So many persevere during their struggles—living enslaved, for example. I saw and went through Dachau Prison and “Work” camp several times when I lived in Germany. It was NOT a pleasant trip; it certainly was not a pleasant place to be held behind barbed wire fences and held in cold cement barracks. It was graphic. My point is I doubt I would have survived—been able to persevere—if I had been rounded up, separated from family and children, forced to live in such degrading circumstances. How does one maintain hope? Frequently, the prisoners had to watch as their friends, family, children were marched to the cement box where the gases were infused.
Since my walk with the Lord has deepened, I find it easier to wait. My patience has improved, many things I wait for, I can shrug off with the thought that it’ll happen when it happens IF it is God’s will. I am more accepting of God’s timing than I used to be. My patience has deepened, and I trust in Him. Satan may tease and whisper how my wait will never be over, it is just not going to happen. . .but I have read the Book. I trust Jeremiah 29:11, and I will wait hopefully for the promises. But persevering in difficult prison-like conditions. . .I am not sure I could do that and come out on the other side.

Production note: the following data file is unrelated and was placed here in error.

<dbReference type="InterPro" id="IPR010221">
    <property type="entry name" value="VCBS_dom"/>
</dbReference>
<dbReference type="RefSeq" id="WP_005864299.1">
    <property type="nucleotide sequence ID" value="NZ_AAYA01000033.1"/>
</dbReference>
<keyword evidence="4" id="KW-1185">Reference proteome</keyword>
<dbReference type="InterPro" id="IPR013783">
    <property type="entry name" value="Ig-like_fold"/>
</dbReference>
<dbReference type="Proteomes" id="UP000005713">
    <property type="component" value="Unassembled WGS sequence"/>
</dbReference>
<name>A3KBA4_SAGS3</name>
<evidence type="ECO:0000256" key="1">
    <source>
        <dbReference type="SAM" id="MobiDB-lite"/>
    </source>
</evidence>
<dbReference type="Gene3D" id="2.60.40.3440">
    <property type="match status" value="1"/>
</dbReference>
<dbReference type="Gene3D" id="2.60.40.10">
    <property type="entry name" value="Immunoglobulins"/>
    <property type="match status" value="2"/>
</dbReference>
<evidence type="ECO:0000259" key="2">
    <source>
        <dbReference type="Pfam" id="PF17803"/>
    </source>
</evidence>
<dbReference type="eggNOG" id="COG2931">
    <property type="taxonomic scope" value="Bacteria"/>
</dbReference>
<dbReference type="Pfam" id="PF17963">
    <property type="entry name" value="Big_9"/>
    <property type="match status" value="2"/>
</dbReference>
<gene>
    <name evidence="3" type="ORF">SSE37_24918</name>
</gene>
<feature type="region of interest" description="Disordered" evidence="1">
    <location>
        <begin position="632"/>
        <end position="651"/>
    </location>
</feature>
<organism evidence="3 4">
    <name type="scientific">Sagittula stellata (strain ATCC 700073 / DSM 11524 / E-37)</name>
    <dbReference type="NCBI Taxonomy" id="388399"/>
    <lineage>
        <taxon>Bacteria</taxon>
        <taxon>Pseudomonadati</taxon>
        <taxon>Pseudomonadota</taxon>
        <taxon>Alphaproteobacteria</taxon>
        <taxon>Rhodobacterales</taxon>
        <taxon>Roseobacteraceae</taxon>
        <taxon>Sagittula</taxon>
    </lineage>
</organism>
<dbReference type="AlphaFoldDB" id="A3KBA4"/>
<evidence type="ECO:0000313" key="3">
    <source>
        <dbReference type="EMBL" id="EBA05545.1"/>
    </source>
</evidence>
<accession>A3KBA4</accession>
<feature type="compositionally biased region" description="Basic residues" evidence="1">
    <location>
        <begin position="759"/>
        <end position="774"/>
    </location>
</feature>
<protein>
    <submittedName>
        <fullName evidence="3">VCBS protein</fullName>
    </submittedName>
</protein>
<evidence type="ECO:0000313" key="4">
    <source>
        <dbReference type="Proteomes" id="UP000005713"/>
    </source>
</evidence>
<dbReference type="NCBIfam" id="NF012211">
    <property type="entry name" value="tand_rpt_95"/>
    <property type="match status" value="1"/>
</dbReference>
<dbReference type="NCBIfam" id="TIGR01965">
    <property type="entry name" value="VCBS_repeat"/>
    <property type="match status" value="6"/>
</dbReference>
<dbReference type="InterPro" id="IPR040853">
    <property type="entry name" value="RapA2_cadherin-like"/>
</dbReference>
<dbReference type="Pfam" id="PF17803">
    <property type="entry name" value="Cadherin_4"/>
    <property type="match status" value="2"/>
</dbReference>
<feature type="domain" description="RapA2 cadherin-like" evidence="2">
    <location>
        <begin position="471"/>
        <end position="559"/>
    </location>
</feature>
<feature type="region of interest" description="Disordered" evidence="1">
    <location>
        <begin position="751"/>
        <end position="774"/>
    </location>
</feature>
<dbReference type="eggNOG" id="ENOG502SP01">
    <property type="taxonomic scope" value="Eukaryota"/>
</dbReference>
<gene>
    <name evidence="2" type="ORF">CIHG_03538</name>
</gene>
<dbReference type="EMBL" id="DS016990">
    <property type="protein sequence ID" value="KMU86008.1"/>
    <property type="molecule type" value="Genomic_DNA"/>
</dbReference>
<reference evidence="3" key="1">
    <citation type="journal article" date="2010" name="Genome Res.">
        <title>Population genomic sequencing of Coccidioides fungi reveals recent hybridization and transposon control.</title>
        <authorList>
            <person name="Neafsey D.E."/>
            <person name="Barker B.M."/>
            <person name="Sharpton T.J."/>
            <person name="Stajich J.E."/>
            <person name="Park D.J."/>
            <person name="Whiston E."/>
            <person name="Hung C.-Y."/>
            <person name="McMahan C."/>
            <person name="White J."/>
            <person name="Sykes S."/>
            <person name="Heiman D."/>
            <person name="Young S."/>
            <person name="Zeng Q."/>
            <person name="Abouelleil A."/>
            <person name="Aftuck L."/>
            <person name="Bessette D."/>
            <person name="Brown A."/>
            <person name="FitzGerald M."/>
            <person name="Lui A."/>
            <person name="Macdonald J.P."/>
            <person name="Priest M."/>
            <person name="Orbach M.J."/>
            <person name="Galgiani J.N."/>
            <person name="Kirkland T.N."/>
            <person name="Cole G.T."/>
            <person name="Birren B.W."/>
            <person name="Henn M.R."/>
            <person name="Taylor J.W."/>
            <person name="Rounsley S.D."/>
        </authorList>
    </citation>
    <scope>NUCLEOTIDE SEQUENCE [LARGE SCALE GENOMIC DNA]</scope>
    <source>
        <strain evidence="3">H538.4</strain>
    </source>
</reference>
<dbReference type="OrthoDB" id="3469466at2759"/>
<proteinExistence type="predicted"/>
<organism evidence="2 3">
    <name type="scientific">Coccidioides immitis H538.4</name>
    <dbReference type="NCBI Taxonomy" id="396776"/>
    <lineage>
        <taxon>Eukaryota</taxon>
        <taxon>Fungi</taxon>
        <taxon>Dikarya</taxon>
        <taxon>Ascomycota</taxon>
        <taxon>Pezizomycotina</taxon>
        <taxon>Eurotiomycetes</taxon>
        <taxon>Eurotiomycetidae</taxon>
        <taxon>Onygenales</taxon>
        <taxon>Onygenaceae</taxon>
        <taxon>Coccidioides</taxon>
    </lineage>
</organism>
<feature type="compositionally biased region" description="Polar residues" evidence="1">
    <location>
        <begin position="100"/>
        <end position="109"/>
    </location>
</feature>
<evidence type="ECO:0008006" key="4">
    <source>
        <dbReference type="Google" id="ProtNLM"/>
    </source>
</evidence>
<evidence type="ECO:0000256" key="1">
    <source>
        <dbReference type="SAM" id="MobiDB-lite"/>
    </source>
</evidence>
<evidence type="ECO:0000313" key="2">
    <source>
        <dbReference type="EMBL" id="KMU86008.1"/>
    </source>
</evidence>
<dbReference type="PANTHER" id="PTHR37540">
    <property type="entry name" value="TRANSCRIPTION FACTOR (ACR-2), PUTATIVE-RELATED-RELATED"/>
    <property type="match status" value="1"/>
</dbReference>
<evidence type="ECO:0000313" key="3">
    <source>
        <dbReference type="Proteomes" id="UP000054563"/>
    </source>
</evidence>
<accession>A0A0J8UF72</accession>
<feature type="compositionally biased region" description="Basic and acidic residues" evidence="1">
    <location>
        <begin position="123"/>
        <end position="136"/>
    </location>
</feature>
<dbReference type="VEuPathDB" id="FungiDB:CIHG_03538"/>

I think it somewhat easier to persevere with the new covenant. The death of Jesus, the Messiah, resulting in the removal of sins for all who believe in Him.
Having the entire bible—Old Testament, and the New Testament—all proving what was promised, sin would be punished for a time, until repentance, which happened repeatedly to the Israelites. A Savior would come and set us free. We have the New Testament showing what Jesus said, where He walked, what He did, how He loved, then how He went to His death, like a Lamb, silent and without malice because only He knew that His sacrifice would save the world—or at least all those who believed in Him, waited and persevered for Him, repented and lived to please Him.
Father, I am so glad of Your design to give us a way to receive forgiveness and atonement for our many sins by having Your Son, Jesus, be the final blood sacrifice for me. Thank You for all You have done for me and ‘mybellaviews.’